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Old 06-24-2005, 11:10 AM   #1
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Feeding Live Brine?

How does everyone feed live brine shrimp?

My LFS sells it in a bag just like you would get a fish in ... but I don't want to just dump them in the tank .... especially with the water they come in!!
I would like to give my fishes some treats, but don't want to screw things up!!

Any suggestions!


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Jermz
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Old 06-24-2005, 11:16 AM   #2
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I kept mine in a bucket with a top and hole drilled in it for an airstone. The air is needed to keep'm alive - and keep'm from collecting in the bottom of the busket.

Get a very small shrimp net, dip a few from the bucket, rinse'm in fresh water for a few seconds, and feed.

I stopped when I learned that they have aboslutely no nutritional value (described as fish potato chips), and that you can possibly introduce bad bacteria. Possibly.
Although they may work when a new fish needs to get prompted to eat.
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Old 06-24-2005, 11:23 AM   #3
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See if this helps some ...

http://www.angelfire.com/ab/rayjay/brineshrimp.html

http://www.advancedaquarist.com/issu...02/breeder.htm

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Old 06-24-2005, 11:30 AM   #4
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brine shrimp are as stated above, basically a ruffage for fish with little nutrtional value. they can, as also stated above introduce bacteria into the tank. although for corals, anemones, and other filter feeding invertabretes brine shrimp have few equals as far as live food is concerned. for fish though, with the exception of some small finicky eaters they do little good.

if you insist upon feeding them or have a reef tank that needs them use an upside down 2 liter soda bottle and buy the Sally's Brine Shrimp kit, it works well.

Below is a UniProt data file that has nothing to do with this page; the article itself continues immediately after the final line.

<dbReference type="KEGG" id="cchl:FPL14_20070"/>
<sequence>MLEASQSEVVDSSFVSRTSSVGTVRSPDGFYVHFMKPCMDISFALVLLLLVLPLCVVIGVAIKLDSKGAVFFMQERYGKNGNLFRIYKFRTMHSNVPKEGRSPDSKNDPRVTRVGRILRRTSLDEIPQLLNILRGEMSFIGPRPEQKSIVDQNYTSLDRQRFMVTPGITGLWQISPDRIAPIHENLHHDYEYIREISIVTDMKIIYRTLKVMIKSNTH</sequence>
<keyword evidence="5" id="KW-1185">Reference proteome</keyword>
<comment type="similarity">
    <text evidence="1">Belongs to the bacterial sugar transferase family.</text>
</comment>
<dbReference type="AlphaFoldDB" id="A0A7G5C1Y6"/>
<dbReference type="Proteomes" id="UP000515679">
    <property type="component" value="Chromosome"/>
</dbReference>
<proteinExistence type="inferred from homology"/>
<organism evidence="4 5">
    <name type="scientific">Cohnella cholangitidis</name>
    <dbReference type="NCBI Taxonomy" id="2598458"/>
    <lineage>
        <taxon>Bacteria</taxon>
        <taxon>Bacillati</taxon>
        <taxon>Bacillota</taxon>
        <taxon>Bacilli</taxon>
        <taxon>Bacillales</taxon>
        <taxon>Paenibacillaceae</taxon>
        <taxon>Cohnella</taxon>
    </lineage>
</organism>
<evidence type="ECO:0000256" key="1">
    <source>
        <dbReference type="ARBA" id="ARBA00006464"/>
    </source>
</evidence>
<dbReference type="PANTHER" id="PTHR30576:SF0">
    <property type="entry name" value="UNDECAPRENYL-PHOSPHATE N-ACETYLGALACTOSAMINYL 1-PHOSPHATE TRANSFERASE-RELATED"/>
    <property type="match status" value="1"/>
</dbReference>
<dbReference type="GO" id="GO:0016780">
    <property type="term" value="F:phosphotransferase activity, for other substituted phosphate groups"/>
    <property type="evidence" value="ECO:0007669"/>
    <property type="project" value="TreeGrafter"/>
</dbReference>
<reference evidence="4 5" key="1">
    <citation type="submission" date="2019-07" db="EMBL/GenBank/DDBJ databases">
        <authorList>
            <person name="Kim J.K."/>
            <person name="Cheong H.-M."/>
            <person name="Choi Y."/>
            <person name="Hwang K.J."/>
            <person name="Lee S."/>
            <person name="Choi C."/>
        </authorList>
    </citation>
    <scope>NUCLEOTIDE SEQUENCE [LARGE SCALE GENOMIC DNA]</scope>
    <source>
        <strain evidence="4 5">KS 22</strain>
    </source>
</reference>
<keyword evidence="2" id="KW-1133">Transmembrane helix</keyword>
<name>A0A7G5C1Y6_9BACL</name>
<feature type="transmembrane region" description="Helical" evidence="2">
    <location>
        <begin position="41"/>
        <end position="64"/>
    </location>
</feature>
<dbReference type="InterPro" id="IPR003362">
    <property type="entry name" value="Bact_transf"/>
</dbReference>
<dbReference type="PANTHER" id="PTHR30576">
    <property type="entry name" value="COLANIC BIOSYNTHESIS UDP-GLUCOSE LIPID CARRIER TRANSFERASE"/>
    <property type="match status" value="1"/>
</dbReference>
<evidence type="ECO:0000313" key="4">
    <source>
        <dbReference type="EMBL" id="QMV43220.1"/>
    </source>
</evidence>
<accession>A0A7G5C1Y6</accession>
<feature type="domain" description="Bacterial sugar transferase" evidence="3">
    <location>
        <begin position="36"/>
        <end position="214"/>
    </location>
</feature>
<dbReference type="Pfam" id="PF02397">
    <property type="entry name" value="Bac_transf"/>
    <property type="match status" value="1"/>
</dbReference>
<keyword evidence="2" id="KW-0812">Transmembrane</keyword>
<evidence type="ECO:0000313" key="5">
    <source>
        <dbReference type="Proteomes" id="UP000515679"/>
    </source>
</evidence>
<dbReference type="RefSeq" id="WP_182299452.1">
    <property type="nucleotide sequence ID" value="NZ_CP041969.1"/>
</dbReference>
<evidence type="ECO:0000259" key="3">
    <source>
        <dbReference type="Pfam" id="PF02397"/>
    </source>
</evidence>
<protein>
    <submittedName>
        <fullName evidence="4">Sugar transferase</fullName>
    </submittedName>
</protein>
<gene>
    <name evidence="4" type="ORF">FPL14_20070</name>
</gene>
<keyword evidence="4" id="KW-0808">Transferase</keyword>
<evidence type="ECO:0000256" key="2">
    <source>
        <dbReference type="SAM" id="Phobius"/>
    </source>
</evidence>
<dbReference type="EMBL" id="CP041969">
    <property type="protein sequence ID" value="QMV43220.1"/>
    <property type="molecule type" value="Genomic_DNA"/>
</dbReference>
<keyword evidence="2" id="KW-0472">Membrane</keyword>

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Old 06-24-2005, 11:51 AM   #5
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So then basically skip the Brine huh? I don't want to screw anything up so maybe it's a better idea not to feed them! I just thought every now and then as something extra they would be nice.


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Old 06-25-2005, 10:13 AM   #6
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If your prepared to raise the brine on your own, there is absolutely nothing wrong with feeding them to your tank. When reared properly, they are quite nutritious. It's the frozen store bought/massed produced or starved LFS stuff you need to be wary of.

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Old 06-26-2005, 10:11 PM   #7
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First of all, you shouldn't have to worry about bacteria introduction to your tanks if you rinse the brine shrimp before you add them to your tank. The most likely intro point would be just after hatching when the hatching water can contain the bad bacteria.
If you buy the brine from the LFS, be sure to feed them first before you give them to your fish. (phyto, cryopaste, spirulina, selco/selcon)
For those of you who believe that the brine shrimp are devoid of nutrition, research the mariculture industry that produces fish and shrimp for us to eat.
The mariculture industry make brine shrimp a large part of the diet they feed their production, utilizing both nauplii (newborn) and adult brine shrimp. By gut loading the brine shrimp you get the best of both stages as the adults are high in protein but low in huffas, whereas the nauplii are lower in protein but have high huffa content in the egg sack. See this report for the United Nations edited by Patrick Lavens and Patrick Sorgeloos,
Laboratory of Aquaculture and Artemia Reference Center
University of Ghent
Ghent, Belgium
ARTEMIA
Scroll down to section 4.4 on nutrition.

My best guess as to how the misconception on brine nutrition began is the fact that the frozen products are calculated on the total mass of the package including moisture of the brine and the packing fluids, whereas a flake food would have little moisture to affect the percentages.
If you add the flake food to the tank, and the fish eats it wet, then the percentages then would differ from packaged conditions.
Conversely, if you dry out the frozen brine shrimp, then the levels look great again. To be fair, compare all foods in similar conditions, wet or dry.
Mysids have been reported as having much better nutrition, but the main feed for raising mysids is brine shrimp nauplii.
Raising brine shrimp to adult is labour intensive and sometimes fraught with frustration but I do it because here in Southwestern Ontario, I have no supply of live adult brine shrimp available to me.
For those of you who do have access to these adult shrimp, the only down side of purchasing them is the fact that very few stores would be feeding them properly to keep their nutrition levels up, so you need to feed them for at least an hour before feeding them to your fish.
If you didn't see the link posted earlier that goes to my brine page, here it is again.
RAISING BRINE SHRIMP
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Old 06-27-2005, 08:12 AM   #8
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Thanks rayjay .... very informative article! I don't think I want to delve into raising brine shrimp, but I know in the future to feed them prior to feeding the fish!


Thanks,
Jermz
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